Disclaimer: I decided to move some of the content I had on my opening page towards this posting. While I try to avoid sounding like I’m just rambling … I want to keep a record of it nonetheless.

2016

Each year presents an ever increasing set of challenges for me in all areas of life, specifically how I survive as an artist and 2016 was no exception.  I’ve set out to try and accomplish as many projects as I have hoped. And I guess being an artist,  it always falling short of my expectations. But looking back, my story is probably no different than many other artists. Lots of hours spent holding down a job to pay the bills, not always available to see friends or catch that movie, staying tuned in with whatever exercise regimen (in my case, skating), making sure the cats are fed… and spoiled, constantly managing the artistic environment (in every aspect: hours on research, time at the museums, time on this website, etc.) all to just spend the precious few moments creating art.

Indulging in some  self reflection. I ask myself all the time  if it’s all worth it. Maybe it’s a little bit of a fantasy on my behalf that one day someone will notice that what I’ve done will find it interesting. I want to share something with you and have you respond in a way that lifts your spirits for a brief second before life continues, as it always has, but leave you changed in some small degree that you look at things just a little different than how you did before. That maybe life or whatever or whoever is around you, has beauty and poetry because I think life should have that. My take on this is that we are in such a hurry to get somewhere that we don’t appreciate enough beauty in the “little things” in life.

It’s a joy to create and I think it’s the challenge too; to capture that fleeting idea in my head. I like the idea of how to take the raw materials of what once was just tubes of color, brushes, pencils and paper and turn it to something that didn’t exist moments ago. So perhaps one day that rough sketch will turn into something exciting, something extra-ordinary.

Steven Lu, RN 

I keep hearing that for a lot of artists is that it’s a tough world out there by making a living on art alone, which can get really discouraging when I’m constantly reminded of that. It seems that very few make it. And of course, those that do, deserve all the rewards from their hard work. There are no shortcuts.  Until that day comes, all that can sustain this creativity is that I have to remind myself why I love doing it in the first place.  I always want to be better but I’m just happy just doing it and not worrying whether or not it’s good enough for someone else.

Being a nurse, I found out that you have to love some aspect of it to survive in this job. I don’t have a quick answer as to what the job means to me, except that if it helps me afford the time and expense to work as an artist then I will have to work with that. For now that will have to be enough of a reason. It’s a tough place to be in to hold down a job that often times don’t  line up with our artistic creativity.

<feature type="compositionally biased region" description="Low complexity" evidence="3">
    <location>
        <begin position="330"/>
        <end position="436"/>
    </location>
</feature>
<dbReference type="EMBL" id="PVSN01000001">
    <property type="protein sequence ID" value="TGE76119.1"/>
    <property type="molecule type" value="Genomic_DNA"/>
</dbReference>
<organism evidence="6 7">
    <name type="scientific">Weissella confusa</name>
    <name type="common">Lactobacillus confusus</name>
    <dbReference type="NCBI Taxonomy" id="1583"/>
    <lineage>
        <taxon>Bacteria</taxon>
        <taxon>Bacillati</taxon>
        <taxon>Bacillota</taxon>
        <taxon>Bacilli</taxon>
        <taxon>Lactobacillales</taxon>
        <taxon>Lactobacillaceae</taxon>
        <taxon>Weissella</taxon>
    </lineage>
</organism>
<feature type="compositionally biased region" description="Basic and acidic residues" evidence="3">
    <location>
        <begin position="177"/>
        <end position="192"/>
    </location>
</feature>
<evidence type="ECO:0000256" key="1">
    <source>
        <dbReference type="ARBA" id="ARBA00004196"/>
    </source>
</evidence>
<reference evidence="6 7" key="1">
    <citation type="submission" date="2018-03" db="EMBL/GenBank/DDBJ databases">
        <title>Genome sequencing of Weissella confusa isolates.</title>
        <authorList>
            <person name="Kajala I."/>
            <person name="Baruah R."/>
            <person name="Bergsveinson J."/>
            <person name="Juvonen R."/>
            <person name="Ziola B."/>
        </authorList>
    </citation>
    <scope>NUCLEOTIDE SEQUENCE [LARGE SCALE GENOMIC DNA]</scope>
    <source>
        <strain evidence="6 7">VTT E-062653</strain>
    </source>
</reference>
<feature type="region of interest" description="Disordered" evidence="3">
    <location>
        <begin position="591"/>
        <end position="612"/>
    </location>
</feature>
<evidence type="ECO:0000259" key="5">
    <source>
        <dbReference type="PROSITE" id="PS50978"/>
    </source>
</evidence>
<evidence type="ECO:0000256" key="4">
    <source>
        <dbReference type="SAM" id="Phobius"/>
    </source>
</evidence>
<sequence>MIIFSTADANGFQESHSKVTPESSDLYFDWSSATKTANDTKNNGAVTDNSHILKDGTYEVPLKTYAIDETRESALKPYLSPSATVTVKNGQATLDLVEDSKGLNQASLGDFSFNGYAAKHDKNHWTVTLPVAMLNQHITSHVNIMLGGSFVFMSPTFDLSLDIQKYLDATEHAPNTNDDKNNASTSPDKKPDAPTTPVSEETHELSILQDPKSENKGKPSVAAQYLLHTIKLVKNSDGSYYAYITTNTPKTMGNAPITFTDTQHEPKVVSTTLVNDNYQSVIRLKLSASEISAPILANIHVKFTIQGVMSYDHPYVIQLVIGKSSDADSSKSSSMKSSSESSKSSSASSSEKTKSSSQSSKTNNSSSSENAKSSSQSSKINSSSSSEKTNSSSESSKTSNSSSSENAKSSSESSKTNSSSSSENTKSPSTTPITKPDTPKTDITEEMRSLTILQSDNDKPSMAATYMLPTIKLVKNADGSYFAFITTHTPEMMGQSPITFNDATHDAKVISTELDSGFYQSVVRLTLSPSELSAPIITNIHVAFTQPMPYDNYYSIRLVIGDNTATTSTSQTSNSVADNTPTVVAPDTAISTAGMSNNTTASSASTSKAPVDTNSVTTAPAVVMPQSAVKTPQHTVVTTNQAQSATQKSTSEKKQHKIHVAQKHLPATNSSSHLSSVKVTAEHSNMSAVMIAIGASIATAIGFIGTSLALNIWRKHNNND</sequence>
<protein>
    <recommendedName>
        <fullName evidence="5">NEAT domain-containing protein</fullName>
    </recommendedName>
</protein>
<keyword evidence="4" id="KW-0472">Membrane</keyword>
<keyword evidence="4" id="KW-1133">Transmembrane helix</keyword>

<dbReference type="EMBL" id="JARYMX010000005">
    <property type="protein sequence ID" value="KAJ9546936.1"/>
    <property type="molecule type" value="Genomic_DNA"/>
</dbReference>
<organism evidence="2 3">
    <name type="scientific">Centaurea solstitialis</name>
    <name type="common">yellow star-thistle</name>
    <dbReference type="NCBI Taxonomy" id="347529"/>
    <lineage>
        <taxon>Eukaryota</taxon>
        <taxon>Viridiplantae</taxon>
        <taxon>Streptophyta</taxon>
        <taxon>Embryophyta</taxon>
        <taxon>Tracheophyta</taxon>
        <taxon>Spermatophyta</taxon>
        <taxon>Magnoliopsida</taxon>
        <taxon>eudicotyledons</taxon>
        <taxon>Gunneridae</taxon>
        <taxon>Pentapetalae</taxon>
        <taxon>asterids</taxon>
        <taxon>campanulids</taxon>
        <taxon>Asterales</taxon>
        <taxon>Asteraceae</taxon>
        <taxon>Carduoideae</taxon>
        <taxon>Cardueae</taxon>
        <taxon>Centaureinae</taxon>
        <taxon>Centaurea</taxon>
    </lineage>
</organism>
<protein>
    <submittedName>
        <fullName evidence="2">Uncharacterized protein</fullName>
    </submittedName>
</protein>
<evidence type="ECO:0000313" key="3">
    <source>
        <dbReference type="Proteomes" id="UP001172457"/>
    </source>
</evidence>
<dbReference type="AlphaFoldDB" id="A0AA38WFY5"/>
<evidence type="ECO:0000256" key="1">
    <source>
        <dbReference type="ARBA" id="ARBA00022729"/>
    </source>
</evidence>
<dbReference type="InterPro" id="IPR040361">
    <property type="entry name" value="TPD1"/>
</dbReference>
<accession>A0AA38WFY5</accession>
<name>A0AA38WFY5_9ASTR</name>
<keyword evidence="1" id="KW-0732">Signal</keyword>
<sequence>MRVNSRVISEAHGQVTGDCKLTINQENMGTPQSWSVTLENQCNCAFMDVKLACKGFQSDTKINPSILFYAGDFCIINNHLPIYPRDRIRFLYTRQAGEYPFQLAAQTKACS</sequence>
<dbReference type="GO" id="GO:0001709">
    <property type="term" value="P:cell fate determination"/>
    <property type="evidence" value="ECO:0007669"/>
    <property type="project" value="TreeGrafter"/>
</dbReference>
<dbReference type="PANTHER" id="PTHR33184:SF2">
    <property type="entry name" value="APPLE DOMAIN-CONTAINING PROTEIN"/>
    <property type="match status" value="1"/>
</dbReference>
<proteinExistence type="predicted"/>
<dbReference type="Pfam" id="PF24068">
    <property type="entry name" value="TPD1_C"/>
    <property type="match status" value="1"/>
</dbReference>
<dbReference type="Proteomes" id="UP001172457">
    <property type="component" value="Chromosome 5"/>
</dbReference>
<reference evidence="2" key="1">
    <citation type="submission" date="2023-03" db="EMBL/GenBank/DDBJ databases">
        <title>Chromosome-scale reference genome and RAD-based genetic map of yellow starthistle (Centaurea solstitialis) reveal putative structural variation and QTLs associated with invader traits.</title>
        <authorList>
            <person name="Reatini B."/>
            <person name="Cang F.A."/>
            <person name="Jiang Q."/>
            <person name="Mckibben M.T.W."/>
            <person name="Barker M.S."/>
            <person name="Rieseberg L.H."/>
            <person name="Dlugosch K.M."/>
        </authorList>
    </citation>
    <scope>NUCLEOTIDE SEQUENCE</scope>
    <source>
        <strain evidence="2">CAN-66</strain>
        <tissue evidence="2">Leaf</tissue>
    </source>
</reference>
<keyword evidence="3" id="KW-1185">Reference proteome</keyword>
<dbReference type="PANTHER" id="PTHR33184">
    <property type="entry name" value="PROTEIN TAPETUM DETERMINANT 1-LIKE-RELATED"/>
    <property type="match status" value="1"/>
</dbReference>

To rationalize this journey as much as I can is that everyone comes into this world with a unique set of circumstance. I’m willing to get through certain hardships for which I believe is worth sacrificing for until I can create the opportunity to do what I love to do full-time and flourish. But if this is the best that it gets, I can still be proud of what I’ve done.

The only thing that is a drawback is that it taxes my energy. It has a negative effect on my skating in that sense. I work on the night shift which doesn’t really help. And so juggling everything that has to get done  slows down my momentum to do art. And I have to admit, most times I wonder how much energy I have left  to see friends regularly too.  But perhaps I’m in good company. I doubt the likes of Michelangelo or Da Vinci spent most of their time socializing anyway.  But again, if art was easy, more people would be doing it.

It’s nice to be on the ice: 

Skating seems to offset some of the isolation and some of the stresses of caregiving. Skating has been a love of mine since I was 12. There also have been many times when I did not like it at all.  I still struggle to make the time but I could thankfully say I haven’t really hung up my skates.  These days I see the benefits of just being able to move around, both physically and mentally.  I do want to get better at some of the spins and jumps I used to do.  I have met some wonderful people in the skating world and I think the sport has inspired many positive qualities to my art work overall. And the coaches I have had in the past all have steward me through life since I was a kid. (I would be remiss if I did not mention particular names of people who have helped shaped my joy of skating: My former boss, a continuing source of inspiration and friend JoJo Starbuck, my former coaches and friends: Darlene Parent, Denise Beaumont, Nina Newby, James Schilling, Emanuele Ancorini, Kenny Moir, Maria O’ Connor).

Now currently with my coach Adam Leib, he has given a lot to work on. He challenges me to focus in the most unique way; to utilize my energy properly, not to fight with technique but to surrender to it  and to never settle for mediocrity. With exceptional wisdom, he continues to teach me how to handle those moments when I’m not having a great day and there are many days when I’m struggling tremendously; when I can’t seem to focus or I have considerable doubt to try my best. He also teaches me  how to get out of my own way. Such are the same moments a painter goes through too with art. Skating and art go hand in hand. Skating is art.  I imagine he would make a most effective art teacher because he follows the same creativity and motivates people to strive for our personal best. He keeps the wonder of the sport alive because he’s passionate about it.

Check out his website: www.adamleibskating.com